Eagle, the British E-Type specialist and restorer, has recently announced a new addition to its portfolio. Dubbed the Spyder GT, the new model joins a lineup of other E-Type-based models, including the Eagle Speedster, Eagle E-Type, and the Eagle Low Drag GT.
Like all other Eagle models, the Spyder GT starts life as an unrestored E-Type and then undergoes an extensive restoration and modification process that includes a revised aluminum monocoque with a lowered floor pan, deeper sills, and wider wheel arches to accommodate its more modern 16" wheels.
Eagle's focus is on maintaining lightness—the car tips that scales at roughly 2,200 pounds—but the interior isn't offensively spartan. With its period-correct Smiths instruments, wooden steering wheel, and modern-looking center console, it looks like a lovely place to be—not to mention, its knock-off wire wheels are similarly charming.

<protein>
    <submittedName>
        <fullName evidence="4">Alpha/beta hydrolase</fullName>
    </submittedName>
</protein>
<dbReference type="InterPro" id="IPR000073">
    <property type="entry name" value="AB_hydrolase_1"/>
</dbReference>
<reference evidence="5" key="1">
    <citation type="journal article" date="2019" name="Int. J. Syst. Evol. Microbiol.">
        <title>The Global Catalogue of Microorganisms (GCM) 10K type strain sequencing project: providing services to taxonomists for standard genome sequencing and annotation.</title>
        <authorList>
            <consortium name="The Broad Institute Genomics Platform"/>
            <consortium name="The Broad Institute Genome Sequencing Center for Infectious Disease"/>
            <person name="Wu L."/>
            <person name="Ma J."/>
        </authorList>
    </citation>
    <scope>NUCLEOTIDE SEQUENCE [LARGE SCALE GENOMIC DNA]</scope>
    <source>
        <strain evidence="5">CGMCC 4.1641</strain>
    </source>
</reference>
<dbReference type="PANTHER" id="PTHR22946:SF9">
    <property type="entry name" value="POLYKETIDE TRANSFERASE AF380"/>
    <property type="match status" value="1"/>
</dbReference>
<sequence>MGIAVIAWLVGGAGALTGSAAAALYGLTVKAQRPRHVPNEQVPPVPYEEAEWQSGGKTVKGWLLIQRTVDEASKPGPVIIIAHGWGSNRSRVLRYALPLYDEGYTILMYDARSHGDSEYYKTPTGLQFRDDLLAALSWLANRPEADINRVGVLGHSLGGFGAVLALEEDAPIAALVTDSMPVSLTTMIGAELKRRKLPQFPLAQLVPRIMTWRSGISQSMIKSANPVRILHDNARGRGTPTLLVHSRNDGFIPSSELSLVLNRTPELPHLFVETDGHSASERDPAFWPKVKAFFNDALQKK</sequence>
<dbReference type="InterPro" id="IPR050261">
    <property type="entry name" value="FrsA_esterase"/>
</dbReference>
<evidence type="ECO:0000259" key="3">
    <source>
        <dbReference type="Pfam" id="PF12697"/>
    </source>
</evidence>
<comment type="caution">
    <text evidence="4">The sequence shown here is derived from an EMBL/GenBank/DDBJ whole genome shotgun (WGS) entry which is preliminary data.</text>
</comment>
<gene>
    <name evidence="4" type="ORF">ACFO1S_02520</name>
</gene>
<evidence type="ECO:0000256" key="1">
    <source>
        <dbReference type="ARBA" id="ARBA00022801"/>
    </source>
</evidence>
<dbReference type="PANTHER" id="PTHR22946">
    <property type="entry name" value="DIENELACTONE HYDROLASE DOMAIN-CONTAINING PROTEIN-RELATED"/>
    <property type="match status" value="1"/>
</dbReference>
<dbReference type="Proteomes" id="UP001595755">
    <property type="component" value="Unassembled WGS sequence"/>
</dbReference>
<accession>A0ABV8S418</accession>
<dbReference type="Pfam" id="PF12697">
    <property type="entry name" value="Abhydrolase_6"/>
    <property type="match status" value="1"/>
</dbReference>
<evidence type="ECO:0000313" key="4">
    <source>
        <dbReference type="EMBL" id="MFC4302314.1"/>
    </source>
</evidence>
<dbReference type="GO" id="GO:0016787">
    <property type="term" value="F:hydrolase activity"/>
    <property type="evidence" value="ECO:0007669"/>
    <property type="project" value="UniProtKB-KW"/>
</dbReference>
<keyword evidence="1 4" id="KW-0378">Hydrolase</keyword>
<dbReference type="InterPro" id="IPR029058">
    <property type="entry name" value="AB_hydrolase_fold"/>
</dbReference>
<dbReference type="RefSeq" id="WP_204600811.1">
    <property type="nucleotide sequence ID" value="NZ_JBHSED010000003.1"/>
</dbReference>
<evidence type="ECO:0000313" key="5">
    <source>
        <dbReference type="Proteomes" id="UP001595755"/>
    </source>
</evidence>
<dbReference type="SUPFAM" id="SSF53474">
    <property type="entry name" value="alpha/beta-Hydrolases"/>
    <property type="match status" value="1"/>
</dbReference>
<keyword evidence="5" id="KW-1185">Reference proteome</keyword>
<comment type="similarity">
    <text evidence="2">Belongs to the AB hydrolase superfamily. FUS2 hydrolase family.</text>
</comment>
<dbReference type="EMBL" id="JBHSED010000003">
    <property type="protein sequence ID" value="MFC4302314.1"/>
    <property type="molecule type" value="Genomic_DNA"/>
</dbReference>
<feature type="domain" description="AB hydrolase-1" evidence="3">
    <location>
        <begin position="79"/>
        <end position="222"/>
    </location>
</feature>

It's not just its looks that Eagle has pored over, though. The engine, gearbox, and chassis are all-new and deliver stout performance figures. The engine is a naturally smooth yet torquey 4.7 liter inline-six producing 330bhp and 340 lb-ft of torque, complete with a billet crankshaft, aluminum block, and SU carbs, which look absolutely ace. A carbon fiber intake plenum helps achieve a ram-air effect, too.
Power goes through a five-speed transmission to the rear wheels and its limited slip differential will help you power out of corners quickly—and easily sideways, if you so desire. The adjustable Ohlins dampers will keep you planted, either way, and its AP Racing brakes will help you stop in a modern fashion.
More than 4,000 hours go into each build—that's Singer territory—but 0-60mph in under 5 seconds and a top speed of 170mph in a car this strikingly pretty make its asking price of roughly $875,000 a little easier to swallow. Or not.